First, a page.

Sydney Symphony’s concert ‘Didgeridoo Meets Orchestra’ on Thursday evening in the Concert Hall was an interesting combination of romantic and contemporary music; it was also an appropriate choice of repertoire in the wake of Kevin Rudd’s recent apology to the stolen generations of Australia.
For the first half of the concert the orchestra performed Carl Maria von Weber’s ever popular overture to his opera ‘Der Frieschütz’, and Robert Schumann’s Symphony No.4 in D minor, Op.120.
Under the direction of conductor Richard Gill, the orchestra’s performance of the ‘Freischütz’ overture exploited the simple effectiveness of Weber’s music to evoke dark images of the forest. The horn section - despite some split tones at the beginning of the piece - played particularly beautifully and created clear pictures of hunting and huntsmen.
The Schumann Symphony was interesting in that there was no break between the movements - not standard practice for music of this era - and according to the programme notes: ‘there is no opportunity to cough or clap in the wrong spot in this symphony’! Having said that, somebody in the audience did manage to shout out appreciation in an embarrassingly ‘wrong spot’ and this sent a wave of sniggering through the audience. The orchestra nevertheless played with delicacy and commitment and the first violin was particularly beautiful.
Whilst the performance of these two pieces was excellent, the music didn’t seem to overly excite the audience. This can not be said however of the concluding piece of the evening which was an absolute tour de force and resulted in a standing ovation, something I haven’t seen at the Sydney Opera House in a very long time.
Composers William Barton and Matthew Hindson have cleverly combined indigenous and classical music to create a truly fresh and exciting new piece of music. The composition is based on a song Barton wrote at age fifteen whilst living in the ‘Kalkadunga’ country and uses the landscape and culture as its inspiration. Organized into five sections played without pause, the piece has an aggressive opening which leads to the second section and recitation of Barton’s original song and an electric guitar solo. Solos for viola and cor anglais soon follow and the fourth section, evoking the fierceness of the Kalkadunga people, leads to the final section and entrance of the didgeridoo.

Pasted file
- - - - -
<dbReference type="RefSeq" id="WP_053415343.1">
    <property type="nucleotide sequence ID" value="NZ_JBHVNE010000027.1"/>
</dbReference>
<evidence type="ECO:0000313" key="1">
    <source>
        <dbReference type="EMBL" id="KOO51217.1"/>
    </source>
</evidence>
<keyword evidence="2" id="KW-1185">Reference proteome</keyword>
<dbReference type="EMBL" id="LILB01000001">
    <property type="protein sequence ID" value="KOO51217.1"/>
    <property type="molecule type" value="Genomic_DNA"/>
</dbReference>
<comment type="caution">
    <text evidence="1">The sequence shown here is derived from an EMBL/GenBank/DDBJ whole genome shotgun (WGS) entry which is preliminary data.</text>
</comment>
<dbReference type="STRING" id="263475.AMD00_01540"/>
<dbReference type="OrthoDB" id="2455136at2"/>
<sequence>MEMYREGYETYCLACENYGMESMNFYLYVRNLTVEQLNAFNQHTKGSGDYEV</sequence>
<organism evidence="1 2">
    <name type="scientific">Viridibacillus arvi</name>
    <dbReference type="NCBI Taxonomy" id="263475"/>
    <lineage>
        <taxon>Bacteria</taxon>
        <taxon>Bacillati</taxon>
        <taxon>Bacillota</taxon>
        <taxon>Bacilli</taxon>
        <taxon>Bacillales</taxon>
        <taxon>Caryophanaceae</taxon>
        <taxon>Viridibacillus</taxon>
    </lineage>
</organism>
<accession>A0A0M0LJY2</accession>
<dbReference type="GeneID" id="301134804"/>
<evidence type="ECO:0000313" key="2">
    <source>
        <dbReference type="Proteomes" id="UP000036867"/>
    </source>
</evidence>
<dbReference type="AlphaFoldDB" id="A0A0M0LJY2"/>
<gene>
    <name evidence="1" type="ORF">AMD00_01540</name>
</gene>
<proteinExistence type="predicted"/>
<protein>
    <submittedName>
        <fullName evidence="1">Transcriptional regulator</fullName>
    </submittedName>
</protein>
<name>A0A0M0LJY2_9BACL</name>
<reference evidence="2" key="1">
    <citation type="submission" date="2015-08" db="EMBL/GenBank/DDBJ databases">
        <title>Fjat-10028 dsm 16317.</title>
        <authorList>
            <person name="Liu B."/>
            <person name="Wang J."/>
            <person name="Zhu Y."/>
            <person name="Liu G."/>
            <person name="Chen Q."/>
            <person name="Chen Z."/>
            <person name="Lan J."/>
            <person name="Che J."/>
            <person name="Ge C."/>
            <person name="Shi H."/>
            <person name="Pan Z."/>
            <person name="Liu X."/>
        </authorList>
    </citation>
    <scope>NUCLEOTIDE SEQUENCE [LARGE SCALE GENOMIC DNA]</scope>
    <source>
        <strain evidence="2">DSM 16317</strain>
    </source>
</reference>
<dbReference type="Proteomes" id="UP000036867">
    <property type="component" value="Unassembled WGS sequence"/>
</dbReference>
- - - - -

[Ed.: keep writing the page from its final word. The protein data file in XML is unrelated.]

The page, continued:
The combination of symphony orchestra, didgeridoo, electric guitar and voice is certainly adventurous and the result was simply thrilling. At one point members of the orchestra waved tree branches about to evoke sounds of the bush and despite the comical visuals, the sound effect was wonderful.
The didgeridoo is anything but an unsophisticated instrument and the sounds created by Mr. Barton were miraculous, with the soundscape of the Australian bush and its creatures vividly evoked. The didgeridoo solo went for some minutes and later on an accompanying drum heightened the excitement to fever pitch. With the re-introduction of the orchestra the piece unfortunately concluded and the audience, rising to their feet, erupted into energetic applause. ‘Kalkadunga’ was easily the highlight of the evening and the orchestra, which earlier on had seemed confined by the romantic music, shed its skin and filled the concert hall with a mighty and uniquely Australian sound.
It was wonderful to see the Sydney Symphony join forces with William Barton and let’s hope that Australians will be treated to more collaborations like this in the future; such music truly is a uniting force and an inspiration to people from all walks of life regardless of their age or cultural heritage.
Didgeridoo Meets Orchestra
Richard Gill conductor
William Barton didgeridoo/voice
Weber Der Freischütz: Overture
Schumann Symphony No.4
Barton & Hindson New Work world premiere
Venue: Sydney Opera House
Dates/Times: Wed 2 & Thu 3 Apr @ 6.30pm; Fri 4 Apr 11am